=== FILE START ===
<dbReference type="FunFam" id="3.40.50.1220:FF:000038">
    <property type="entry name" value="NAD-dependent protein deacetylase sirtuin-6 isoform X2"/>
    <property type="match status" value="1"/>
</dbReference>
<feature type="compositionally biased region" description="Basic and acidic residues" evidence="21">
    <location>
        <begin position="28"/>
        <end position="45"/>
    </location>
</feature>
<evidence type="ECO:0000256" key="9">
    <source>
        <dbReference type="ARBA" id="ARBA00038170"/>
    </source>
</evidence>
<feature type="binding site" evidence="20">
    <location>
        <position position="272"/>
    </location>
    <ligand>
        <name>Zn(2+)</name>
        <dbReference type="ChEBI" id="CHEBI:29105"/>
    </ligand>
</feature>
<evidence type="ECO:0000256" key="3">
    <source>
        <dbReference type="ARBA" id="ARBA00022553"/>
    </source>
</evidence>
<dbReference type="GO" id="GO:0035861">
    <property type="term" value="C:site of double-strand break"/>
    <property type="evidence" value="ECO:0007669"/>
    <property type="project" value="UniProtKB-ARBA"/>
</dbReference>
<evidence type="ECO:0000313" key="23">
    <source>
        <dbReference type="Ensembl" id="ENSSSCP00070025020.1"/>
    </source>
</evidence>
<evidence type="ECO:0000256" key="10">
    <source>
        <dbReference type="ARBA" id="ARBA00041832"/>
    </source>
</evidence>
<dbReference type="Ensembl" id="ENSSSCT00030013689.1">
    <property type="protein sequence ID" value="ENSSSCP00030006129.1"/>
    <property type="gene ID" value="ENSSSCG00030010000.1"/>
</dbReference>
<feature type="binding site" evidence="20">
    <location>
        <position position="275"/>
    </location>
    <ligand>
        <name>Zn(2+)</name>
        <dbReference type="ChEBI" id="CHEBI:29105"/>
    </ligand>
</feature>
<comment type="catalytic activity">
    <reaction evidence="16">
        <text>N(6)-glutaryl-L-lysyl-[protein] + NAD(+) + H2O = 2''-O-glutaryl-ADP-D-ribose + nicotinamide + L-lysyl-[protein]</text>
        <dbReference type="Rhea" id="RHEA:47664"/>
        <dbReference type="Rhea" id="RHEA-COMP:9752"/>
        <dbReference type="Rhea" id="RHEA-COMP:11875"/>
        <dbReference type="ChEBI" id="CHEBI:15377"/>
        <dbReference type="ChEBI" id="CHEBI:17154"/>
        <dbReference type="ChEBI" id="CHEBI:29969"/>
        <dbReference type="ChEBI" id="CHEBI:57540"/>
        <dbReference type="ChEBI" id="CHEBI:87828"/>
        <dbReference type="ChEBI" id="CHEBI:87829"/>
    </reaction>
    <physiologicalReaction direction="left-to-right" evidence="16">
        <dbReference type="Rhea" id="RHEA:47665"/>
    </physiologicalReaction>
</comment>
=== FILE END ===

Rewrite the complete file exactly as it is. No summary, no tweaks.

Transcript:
<dbReference type="FunFam" id="3.40.50.1220:FF:000038">
    <property type="entry name" value="NAD-dependent protein deacetylase sirtuin-6 isoform X2"/>
    <property type="match status" value="1"/>
</dbReference>
<feature type="compositionally biased region" description="Basic and acidic residues" evidence="21">
    <location>
        <begin position="28"/>
        <end position="45"/>
    </location>
</feature>
<evidence type="ECO:0000256" key="9">
    <source>
        <dbReference type="ARBA" id="ARBA00038170"/>
    </source>
</evidence>
<feature type="binding site" evidence="20">
    <location>
        <position position="272"/>
    </location>
    <ligand>
        <name>Zn(2+)</name>
        <dbReference type="ChEBI" id="CHEBI:29105"/>
    </ligand>
</feature>
<evidence type="ECO:0000256" key="3">
    <source>
        <dbReference type="ARBA" id="ARBA00022553"/>
    </source>
</evidence>
<dbReference type="GO" id="GO:0035861">
    <property type="term" value="C:site of double-strand break"/>
    <property type="evidence" value="ECO:0007669"/>
    <property type="project" value="UniProtKB-ARBA"/>
</dbReference>
<evidence type="ECO:0000313" key="23">
    <source>
        <dbReference type="Ensembl" id="ENSSSCP00070025020.1"/>
    </source>
</evidence>
<evidence type="ECO:0000256" key="10">
    <source>
        <dbReference type="ARBA" id="ARBA00041832"/>
    </source>
</evidence>
<dbReference type="Ensembl" id="ENSSSCT00030013689.1">
    <property type="protein sequence ID" value="ENSSSCP00030006129.1"/>
    <property type="gene ID" value="ENSSSCG00030010000.1"/>
</dbReference>
<feature type="binding site" evidence="20">
    <location>
        <position position="275"/>
    </location>
    <ligand>
        <name>Zn(2+)</name>
        <dbReference type="ChEBI" id="CHEBI:29105"/>
    </ligand>
</feature>
<comment type="catalytic activity">
    <reaction evidence="16">
        <text>N(6)-glutaryl-L-lysyl-[protein] + NAD(+) + H2O = 2''-O-glutaryl-ADP-D-ribose + nicotinamide + L-lysyl-[protein]</text>
        <dbReference type="Rhea" id="RHEA:47664"/>
        <dbReference type="Rhea" id="RHEA-COMP:9752"/>
        <dbReference type="Rhea" id="RHEA-COMP:11875"/>
        <dbReference type="ChEBI" id="CHEBI:15377"/>
        <dbReference type="ChEBI" id="CHEBI:17154"/>
        <dbReference type="ChEBI" id="CHEBI:29969"/>
        <dbReference type="ChEBI" id="CHEBI:57540"/>
        <dbReference type="ChEBI" id="CHEBI:87828"/>
        <dbReference type="ChEBI" id="CHEBI:87829"/>
    </reaction>
    <physiologicalReaction direction="left-to-right" evidence="16">
        <dbReference type="Rhea" id="RHEA:47665"/>
    </physiologicalReaction>
</comment>